Nunes then visits the White House to brief Trump on the intelligence reports. Directly afterward, he holds another press conference, this time on the White House lawn. Trump says he feels “somewhat vindicated” after the Nunes briefing.

Nunes is peppered by questions from reporters and commentators both at Capitol Hill and at the White House, many of them focusing on whether the president’s communications were “incidentally” collected” or “targeted.” In response, Nunes says he believes the surveillance was done legally, that the collection was incidental, and that he doesn’t know if the president’s communications were targeted.

When asked whether it was the surveillance or the unmasking that alarmed him, Nunes says,

All the above. I’m really bothered by the unmasking ... [but on the surveillance] it bothers me that that would have any foreign intelligence value whatsoever, and why people would need to know that about president elect trump and his transition team.

Asked whether it was appropriate for him to brief the president “given that it’s his own administration or campaign associates that are a part of this investigation,” Nunes replies that the reports “have everything to do with surveillance activities” and that “the President needs to know that these intelligence reports are out there” and that Nunes has “ a duty to tell him that.” Nunes does not answer a reporter’s question on whether the Justice Department approved his briefing of Trump. At this point, Nunes has not consulted with the committee’s Democrats regarding either the substance of his concerns or his press conferences, but he says he will meet with Schiff “at some point to talk about where to go with this investigation.”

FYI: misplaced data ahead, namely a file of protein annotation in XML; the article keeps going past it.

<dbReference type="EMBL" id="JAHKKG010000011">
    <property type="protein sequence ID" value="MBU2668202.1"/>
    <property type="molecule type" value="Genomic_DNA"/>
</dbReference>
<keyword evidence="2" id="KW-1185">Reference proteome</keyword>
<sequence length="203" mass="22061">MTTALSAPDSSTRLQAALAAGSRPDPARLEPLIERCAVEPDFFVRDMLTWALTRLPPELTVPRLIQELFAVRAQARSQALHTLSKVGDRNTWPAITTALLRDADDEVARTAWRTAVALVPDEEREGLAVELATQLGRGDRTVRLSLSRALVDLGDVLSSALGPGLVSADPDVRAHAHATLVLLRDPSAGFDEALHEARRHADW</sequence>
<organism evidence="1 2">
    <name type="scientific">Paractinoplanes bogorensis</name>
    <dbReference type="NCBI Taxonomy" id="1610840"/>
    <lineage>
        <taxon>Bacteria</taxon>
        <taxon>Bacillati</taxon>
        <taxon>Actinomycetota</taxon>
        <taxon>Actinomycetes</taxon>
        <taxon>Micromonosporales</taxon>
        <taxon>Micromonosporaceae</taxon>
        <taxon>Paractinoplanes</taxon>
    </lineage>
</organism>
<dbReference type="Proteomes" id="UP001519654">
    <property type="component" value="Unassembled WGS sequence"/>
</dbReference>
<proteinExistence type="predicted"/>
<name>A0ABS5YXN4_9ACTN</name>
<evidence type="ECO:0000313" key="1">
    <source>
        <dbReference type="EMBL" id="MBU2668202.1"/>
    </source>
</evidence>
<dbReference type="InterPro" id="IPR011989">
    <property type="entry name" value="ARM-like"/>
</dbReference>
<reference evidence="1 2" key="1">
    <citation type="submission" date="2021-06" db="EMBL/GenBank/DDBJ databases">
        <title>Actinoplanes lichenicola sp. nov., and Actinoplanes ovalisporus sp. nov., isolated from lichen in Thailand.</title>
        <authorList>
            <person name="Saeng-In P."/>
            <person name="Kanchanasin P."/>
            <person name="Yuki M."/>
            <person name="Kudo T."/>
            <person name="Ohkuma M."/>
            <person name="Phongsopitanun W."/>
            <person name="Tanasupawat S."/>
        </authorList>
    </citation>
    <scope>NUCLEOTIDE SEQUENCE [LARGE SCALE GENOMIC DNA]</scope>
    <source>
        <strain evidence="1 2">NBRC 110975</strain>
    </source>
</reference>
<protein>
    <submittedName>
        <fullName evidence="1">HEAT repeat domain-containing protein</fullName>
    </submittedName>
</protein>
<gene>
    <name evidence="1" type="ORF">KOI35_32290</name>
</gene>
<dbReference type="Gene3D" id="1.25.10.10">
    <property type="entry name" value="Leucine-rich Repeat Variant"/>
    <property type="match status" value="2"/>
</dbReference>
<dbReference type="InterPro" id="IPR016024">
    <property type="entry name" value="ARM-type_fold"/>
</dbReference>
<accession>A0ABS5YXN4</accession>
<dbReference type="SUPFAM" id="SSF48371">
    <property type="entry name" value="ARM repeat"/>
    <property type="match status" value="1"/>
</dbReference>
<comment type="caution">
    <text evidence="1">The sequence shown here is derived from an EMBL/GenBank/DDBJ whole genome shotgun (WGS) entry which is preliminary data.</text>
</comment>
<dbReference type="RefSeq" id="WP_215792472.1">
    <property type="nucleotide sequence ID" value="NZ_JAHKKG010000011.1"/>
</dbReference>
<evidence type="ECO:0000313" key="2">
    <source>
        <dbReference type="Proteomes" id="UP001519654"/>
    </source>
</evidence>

March 23, 2017: In a closed-door committee meeting, Nunes apologizes to the committee Democrats for his handling of the potential revelations into surveillance of the Trump team, calling it a "judgement call" to brief the president before talking to his colleagues. Nunes stresses "that he really wanted [the committee’s investigation] to be bipartisan,” according to Democratic Rep. Jim Himes.

A Nunes spokesperson later clarifies that Nunes does not know “for sure” whether Trump or his associates were even party to the communications that Nunes is concerned had been surveilled. "He said he'll have to get all the documents he requested from the [intelligence community] about this before he knows for sure."

March 23, 2017: Appearing on Hannity, Nunes explains his rationale for briefing Trump on the sensitive information: "I felt like I had a duty and obligation to tell him, because, as you know, he’s taking a lot of heat in the news media ... I think to some degree there are some things he should look at to see whether, in fact, he thinks the collection was proper or not."

March 24, 2017: Nunes cancels a planned open intelligence committee hearing scheduled with former Director of National Intelligence James Clapper, former CIA director John Brennan, and former Deputy Attorney General Sally Yates, “in order to make time available” for Comey and Rogers to brief the panel on “additional information” that came up during the open hearing on March 20. In a tweet, Schiff calls the cancellation an “attempt to choke off public info.”